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Scanline sync hitching

Discussion in 'Rivatuner Statistics Server (RTSS) Forum' started by emperorsfist, Sep 3, 2018.

  1. emperorsfist

    emperorsfist Master Guru

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    Hello, new user reporting in!

    I have an observation regarding the new scanline sync in the latest RTSS beta (no. 4, I believe). I've been testing it the past few evenings and have observed something that has not been mentioned here (yet). When using this method, some games start dipping periodically from 60 to about 58 fps for a split second, creating this "hitching" effect when moving around. What's more interesting is that, according to RTSS, this happens even if everything is still (as in I'm not moving around at all in game). I've tested this in RAGE (opengl - IdTech5), Grim Dawn (dx9, I believe), Wolfenstein 2009 (opengl - IdTech4) and Risen 3 (dx11). On the other hand, Starcraft (the new Battlenet release), has no issues at all. This is happening when using the normal "Sync scanline" method. Sync scanline x2 doesn't do this, and nothing similar happens on /2.

    Is this something to look into, or is it the proverbial "nature of the beast"?
    Thanks in advance!
     
  2. Smough

    Smough Member Guru

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    I have this issue too at some games, RTSS fault, without it the games run as they should, the problem is the frame time at some. By the way, have you had any other version of RivaTuner that did not have this issue? If you remember the version you were using before this one or other earlier ones, please tell me to try the fps cap to see if the issue is related to RTSS latest version.
     
    Last edited: Sep 18, 2018
  3. emperorsfist

    emperorsfist Master Guru

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    The scanline sync is so far exclusive to the newest betas, previous versions didn't have it. Beta no. 4 had it implemented into the GUI. Beta 5 has a different problem for me where the scanline syncing stops working after I alt-tab. It works great when it's not hitching. Maybe it will get improved upon later. So far we can only experiment with the frame-timing and see what works the best. I've tried sifting through all the available documentation for this feature, but to no avail.
     
  4. Smough

    Smough Member Guru

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    I guess the better is to wait, since the latest version is still on Beta they are probably testing it deeply. I think the best right now is to experiment with different fps caps to see which one gives the smoother gameplay experience.

    I doubt older versions will be compatible with modern games anyway, such as the upcoming Forza Horizon 4; latest RTSS version works with the game without a problem, with RTSS fps cap works wonderfully, however other games hate the fps cap and just becomes a stutter mess. Far Cry: Primal for example if you use RTSS fps cap the game becomes a stutter fest; however the game has perfect frame time without any programs, which is quite remarkable, good one by Ubisoft. If I remember, older versions of RTSS had less issues with the games.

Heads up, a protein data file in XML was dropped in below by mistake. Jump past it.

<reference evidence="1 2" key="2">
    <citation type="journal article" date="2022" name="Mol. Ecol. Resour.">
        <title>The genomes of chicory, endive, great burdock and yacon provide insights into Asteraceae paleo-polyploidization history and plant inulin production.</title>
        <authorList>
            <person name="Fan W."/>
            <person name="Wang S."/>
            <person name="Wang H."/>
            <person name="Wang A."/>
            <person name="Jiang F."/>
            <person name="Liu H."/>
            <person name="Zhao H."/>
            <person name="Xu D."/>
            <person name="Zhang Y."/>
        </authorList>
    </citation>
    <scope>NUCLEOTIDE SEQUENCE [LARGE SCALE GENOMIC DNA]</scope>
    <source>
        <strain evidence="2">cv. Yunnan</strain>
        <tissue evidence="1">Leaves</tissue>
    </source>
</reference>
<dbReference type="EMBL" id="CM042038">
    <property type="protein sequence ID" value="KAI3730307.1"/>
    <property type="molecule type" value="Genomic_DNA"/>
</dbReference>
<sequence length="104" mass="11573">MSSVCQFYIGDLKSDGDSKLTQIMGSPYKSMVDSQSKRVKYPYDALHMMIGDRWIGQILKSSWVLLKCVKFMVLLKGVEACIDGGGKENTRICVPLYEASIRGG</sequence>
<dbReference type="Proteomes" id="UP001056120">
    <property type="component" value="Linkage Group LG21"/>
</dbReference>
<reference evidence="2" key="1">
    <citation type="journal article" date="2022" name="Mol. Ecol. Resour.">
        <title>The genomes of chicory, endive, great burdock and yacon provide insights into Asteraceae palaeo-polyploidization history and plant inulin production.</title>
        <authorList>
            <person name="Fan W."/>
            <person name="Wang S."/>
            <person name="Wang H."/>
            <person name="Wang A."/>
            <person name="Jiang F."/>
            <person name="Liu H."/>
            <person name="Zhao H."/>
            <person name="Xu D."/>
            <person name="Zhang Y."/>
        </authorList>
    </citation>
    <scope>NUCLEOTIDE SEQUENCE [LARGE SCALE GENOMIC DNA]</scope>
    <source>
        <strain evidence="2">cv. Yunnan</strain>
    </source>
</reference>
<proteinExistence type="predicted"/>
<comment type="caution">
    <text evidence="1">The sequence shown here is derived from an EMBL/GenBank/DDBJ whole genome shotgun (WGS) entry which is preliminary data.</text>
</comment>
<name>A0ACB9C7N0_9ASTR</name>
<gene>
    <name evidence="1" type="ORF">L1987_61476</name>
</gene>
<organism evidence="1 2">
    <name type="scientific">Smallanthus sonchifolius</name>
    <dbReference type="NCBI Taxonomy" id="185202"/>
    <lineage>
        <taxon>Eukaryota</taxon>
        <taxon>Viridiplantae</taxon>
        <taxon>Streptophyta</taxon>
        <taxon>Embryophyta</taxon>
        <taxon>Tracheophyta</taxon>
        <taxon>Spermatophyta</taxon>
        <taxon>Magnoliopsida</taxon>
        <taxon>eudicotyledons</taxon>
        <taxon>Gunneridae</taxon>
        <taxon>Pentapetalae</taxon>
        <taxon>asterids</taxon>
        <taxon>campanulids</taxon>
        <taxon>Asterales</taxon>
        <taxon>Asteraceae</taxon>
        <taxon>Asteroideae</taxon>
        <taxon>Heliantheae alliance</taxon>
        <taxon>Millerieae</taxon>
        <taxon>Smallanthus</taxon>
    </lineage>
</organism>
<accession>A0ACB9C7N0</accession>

I am also experiencing a number of issues with the Witcher 3, but to be honest I don't know if a driver is screwed up in my computer or some program is creating this problem, the other games run fine, so I don't know. Witcher 3 with RTSS fps cap, ugh, a mixture between good and bad, still, way better than no fps cap on that game since Witcher 3 frame time is a disaster in every sense of the word. From 21.2 ms to 30 ms to 15.5 ms, good one CDPR, not giving a single f*** about the frametime on your game and having players fixing it with 3rd party programs. They can't even help people on their forums because the moderators in there don't even know the word "frametime". Shame for such an amazing game to be so badly coded. Give it to any other dev and they'd to a better job.
     
    Last edited: Sep 21, 2018

  5. RealNC

    RealNC Ancient Guru

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    Scanline sync requires a very fast GPU, and also requires that the game does not use much GPU. It works best with games that are very light on the GPU.

    If you lower your resolution and set all graphics settings to lowest so that you get very low GPU usage, does it improve scanline sync?

    The sync/2 option will give you 30FPS, which decreases GPU load of course, which is why it works better when using that.
     
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  6. emperorsfist

    emperorsfist Master Guru

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    I guess you're right. The first Half Life doesn't hitch, for example. As for sync/2, I am actually satisfied with the results, since it helps in games that are by nature limited only to 30fps (Battle for Middle Earth and the like), where it makes the games much more responsive. 30 fps on a non-gsync/freesync monitor will never be as "good" as it is on consoles and TVs, but scanline syncing helps a lot.
     
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  7. emperorsfist

    emperorsfist Master Guru

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    Strange that you mention Far Cry: Primal. I've used RTSS with it a few months ago and had no problems with it (this was when the scanline syncing option wasn't a thing, though. As for your troubles with Witcher 3, I have no other advice to try and give you. You seem to be having far more serious issues with it than I ever had. You are correct that the ingame framelimiter and vsync are quite bad, but RTSS helped me in this regard. Maybe it's also dependent on the type of GPU and Monitor we use, but I digress. Although I have one more idea. Have you tried to play the game in a window, faking fullscreen with some of the fake fullscreen utilities like borderless gaming? That used to work better for me when I wasn't using RTSS. You get triple-buffered syncing via Windows Aero, and in my experience it was far better than using ingame v-sync.